Great chain of being

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1579 drawing of the Great Chain of Being from Didacus Valades, Rhetorica Christiana

The Great Chain of Being is a hierarchical structure of all matter and life, thought in medieval Christianity to have been decreed by God. The chain starts with God and progresses downward to angels, demons (fallen/renegade angels), stars, the Moon, kings, princes, nobles, commoners, wild animals, domesticated animals, trees, other plants, precious stones, precious metals, and other minerals.[1]

The Great Chain of Being (Latin: scala naturae, "Ladder of Being") is a concept derived from Plato, Aristotle (in his Historia Animalium), Plotinus and Proclus. Further developed during the Middle Ages, it reached full expression in early modern Neoplatonism.[2][3]


The Chain of Being is composed of a great number of hierarchical links, from the most basic and foundational elements up through the very highest perfection: God.[4]

God sits at the top of the chain, and beneath him sit the angels, both existing wholly in spirit form. Earthly flesh is fallible and ever-changing, mutable. Spirit, however, is unchanging and permanent; this sense of permanence is crucial to understanding this conception of reality. It is generally impossible to change the position of an object in the hierarchy. (One exception might be in the realm of alchemy, where alchemists attempted to transmute base elements, such as lead, into higher elements, either silver or, more often, gold—the highest element.)[1]

In the natural order, earth (rock) is at the bottom of the chain; this element possesses only the attribute of existence; each link succeeding upward contains the positive attributes of the previous link and adds at least one other. Rocks possess only existence; the next link up is plants which possess life and existence. Animals add motion and appetite as well.[1]

Man is both mortal flesh, as those below him, and also spirit, as those above. In this dichotomy, the struggle between flesh and spirit becomes a moral one; the way of the spirit is higher, more noble; it brings one closer to God. The desires of the flesh move one away from God; the Christian fall of Lucifer is thought of as especially terrible, as angels are wholly spirit, yet Lucifer defied God (who is the ultimate perfection).[1]


Each link in the chain might be divided further into its component parts. In medieval secular society, for example, the king is at the top, succeeded by the aristocratic lords and the clergy, and then the peasants below them. Solidifying the king's position at the top of humanity's social order is the doctrine of the Divine Right of Kings; the implied permanent state of inequality became a source of popular grievance, and led eventually to political change as in the French Revolution.[5] In the family, the father is head of the household; below him, his wife; below her, their children.

Milton's Paradise Lost ranked the angels (c.f. Pseudo-Dionysius the Areopagite's ranking of angels), and Christian culture conceives of angels in orders of archangels, seraphim, and cherubim, among others.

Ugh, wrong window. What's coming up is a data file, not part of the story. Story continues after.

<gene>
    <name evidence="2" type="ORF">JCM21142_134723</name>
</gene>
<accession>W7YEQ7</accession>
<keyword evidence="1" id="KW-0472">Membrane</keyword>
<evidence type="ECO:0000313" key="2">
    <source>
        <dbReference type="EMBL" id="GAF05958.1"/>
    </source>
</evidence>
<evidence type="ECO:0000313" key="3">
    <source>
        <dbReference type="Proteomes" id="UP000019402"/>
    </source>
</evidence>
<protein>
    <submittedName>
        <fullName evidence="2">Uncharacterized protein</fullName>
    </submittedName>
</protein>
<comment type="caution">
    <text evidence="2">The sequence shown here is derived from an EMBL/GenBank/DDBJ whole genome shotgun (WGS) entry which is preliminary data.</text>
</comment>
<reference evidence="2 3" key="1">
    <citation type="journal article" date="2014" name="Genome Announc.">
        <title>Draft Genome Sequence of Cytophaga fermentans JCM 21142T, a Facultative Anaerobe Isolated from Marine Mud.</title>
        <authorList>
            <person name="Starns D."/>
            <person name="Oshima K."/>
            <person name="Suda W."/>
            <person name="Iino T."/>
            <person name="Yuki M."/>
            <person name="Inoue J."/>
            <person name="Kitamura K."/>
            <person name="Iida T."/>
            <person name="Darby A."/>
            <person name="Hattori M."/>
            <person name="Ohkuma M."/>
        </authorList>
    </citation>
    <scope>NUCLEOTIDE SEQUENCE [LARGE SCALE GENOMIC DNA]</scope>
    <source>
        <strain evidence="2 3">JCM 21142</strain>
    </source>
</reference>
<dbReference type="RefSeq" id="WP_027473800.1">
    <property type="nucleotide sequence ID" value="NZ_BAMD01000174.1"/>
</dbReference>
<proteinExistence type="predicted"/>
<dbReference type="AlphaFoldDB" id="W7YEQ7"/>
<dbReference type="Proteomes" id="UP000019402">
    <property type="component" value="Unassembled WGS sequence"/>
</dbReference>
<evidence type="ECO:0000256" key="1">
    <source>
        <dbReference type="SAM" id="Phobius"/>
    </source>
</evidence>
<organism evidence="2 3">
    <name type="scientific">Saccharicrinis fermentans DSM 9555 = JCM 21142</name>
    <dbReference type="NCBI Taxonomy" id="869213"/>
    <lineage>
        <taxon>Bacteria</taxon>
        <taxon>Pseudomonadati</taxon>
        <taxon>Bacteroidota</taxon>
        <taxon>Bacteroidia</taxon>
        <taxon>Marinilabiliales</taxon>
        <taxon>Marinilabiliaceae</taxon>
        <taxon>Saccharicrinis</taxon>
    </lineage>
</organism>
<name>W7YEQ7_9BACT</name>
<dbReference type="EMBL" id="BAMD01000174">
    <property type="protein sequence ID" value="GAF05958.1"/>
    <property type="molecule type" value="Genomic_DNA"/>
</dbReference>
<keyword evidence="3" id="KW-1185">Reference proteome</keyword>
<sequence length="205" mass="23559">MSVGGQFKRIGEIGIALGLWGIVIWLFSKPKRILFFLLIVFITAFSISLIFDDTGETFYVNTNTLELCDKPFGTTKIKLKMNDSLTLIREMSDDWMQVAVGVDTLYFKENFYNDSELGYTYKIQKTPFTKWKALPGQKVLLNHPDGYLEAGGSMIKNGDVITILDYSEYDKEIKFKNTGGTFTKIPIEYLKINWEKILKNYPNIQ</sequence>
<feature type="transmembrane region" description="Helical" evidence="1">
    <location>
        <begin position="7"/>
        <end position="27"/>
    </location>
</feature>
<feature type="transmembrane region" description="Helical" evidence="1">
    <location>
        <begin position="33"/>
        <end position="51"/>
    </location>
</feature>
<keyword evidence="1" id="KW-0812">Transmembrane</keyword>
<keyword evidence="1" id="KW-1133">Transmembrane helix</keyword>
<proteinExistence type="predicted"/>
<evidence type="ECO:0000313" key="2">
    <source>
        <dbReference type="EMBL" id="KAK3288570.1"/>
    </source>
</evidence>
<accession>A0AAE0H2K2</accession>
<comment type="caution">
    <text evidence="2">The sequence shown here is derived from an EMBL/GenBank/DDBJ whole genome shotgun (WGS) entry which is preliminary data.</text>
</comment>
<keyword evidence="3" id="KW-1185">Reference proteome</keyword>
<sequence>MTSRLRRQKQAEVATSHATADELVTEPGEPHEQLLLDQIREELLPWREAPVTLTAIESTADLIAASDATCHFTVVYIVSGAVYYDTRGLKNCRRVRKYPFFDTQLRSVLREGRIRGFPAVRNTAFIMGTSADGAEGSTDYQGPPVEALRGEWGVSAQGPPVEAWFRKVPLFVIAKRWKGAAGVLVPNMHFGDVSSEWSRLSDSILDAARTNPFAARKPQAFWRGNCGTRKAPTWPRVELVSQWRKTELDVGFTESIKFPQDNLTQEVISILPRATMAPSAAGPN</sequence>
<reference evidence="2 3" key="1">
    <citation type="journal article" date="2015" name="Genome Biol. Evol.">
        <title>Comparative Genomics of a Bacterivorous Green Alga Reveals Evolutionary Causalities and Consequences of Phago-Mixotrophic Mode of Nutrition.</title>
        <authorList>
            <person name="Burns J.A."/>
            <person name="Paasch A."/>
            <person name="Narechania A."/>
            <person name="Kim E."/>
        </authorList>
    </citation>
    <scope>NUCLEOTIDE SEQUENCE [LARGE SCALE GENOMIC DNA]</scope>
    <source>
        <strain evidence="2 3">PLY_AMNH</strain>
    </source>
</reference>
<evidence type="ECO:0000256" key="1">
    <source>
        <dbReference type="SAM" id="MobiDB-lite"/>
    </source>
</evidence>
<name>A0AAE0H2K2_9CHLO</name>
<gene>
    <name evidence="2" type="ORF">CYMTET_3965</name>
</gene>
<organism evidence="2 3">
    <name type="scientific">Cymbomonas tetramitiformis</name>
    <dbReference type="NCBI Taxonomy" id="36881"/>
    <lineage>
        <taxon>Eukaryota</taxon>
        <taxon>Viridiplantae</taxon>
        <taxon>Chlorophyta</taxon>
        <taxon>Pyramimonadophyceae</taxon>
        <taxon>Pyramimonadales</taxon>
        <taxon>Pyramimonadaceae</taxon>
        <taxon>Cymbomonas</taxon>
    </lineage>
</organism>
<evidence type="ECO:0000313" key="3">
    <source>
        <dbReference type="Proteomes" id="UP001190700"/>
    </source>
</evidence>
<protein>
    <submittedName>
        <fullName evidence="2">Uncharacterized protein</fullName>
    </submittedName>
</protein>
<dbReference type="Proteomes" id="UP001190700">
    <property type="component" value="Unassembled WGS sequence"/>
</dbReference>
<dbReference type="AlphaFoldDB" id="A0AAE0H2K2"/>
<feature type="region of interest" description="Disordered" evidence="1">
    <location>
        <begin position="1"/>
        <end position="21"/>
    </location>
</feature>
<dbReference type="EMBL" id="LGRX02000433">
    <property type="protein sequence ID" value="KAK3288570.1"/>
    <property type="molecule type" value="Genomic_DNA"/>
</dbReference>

Subdivisions are equally apparent among animals. At the top of the animals are wild beasts (such as lions), which were seen as superior as they defied training and domestication. Below them are domestic animals, further sub-divided so that useful animals (such as dogs and horses) are higher than docile creatures (such as sheep). Birds are also sub-divided, with eagles above pigeons, for example. Fish come below birds and are subdivided between actual fish and other sea creatures. Below them come insects, with useful insects such as spiders and bees and attractive creatures such as ladybirds and dragonflies at the top, and unpleasant insects such as flies and beetles at the bottom. At the very bottom of the animal sector are snakes, which are relegated to this position as punishment for the serpent's actions in the Garden of Eden.

Below animals comes the division for plants, which is further subdivided. Trees are at the top, with useful trees such as oaks at the top, and the traditionally demonic yew tree at the bottom. Food-producing plants such as cereals and vegetables are further subdivided.

At the very bottom of the chain are minerals. At the top of this section are metals (further sub-divided, with gold at the top and lead at the bottom), followed by rocks (with granite and marble at the top), soil (subdivided between nutrient-rich soil and low-quality types), sand, grit, dust, and dirt at the very bottom of the entire great chain.

The central concept of the Chain of Being is that everything imaginable fits in somewhere, giving order and meaning to the universe.[1]

The Chain[edit]

St Thomas Aquinas classified all beings by rank.


God is at the top of the chain and is also external to creation. God exists outside the physical limitations of time and space, he possesses the spiritual attributes of reason, love, and imagination, like all spiritual beings, but he alone possesses the divine attributes of omnipotence, omniscience, and omnipresence. God serves as the model of authority for the strongest, most virtuous, most excellent type of being within any category.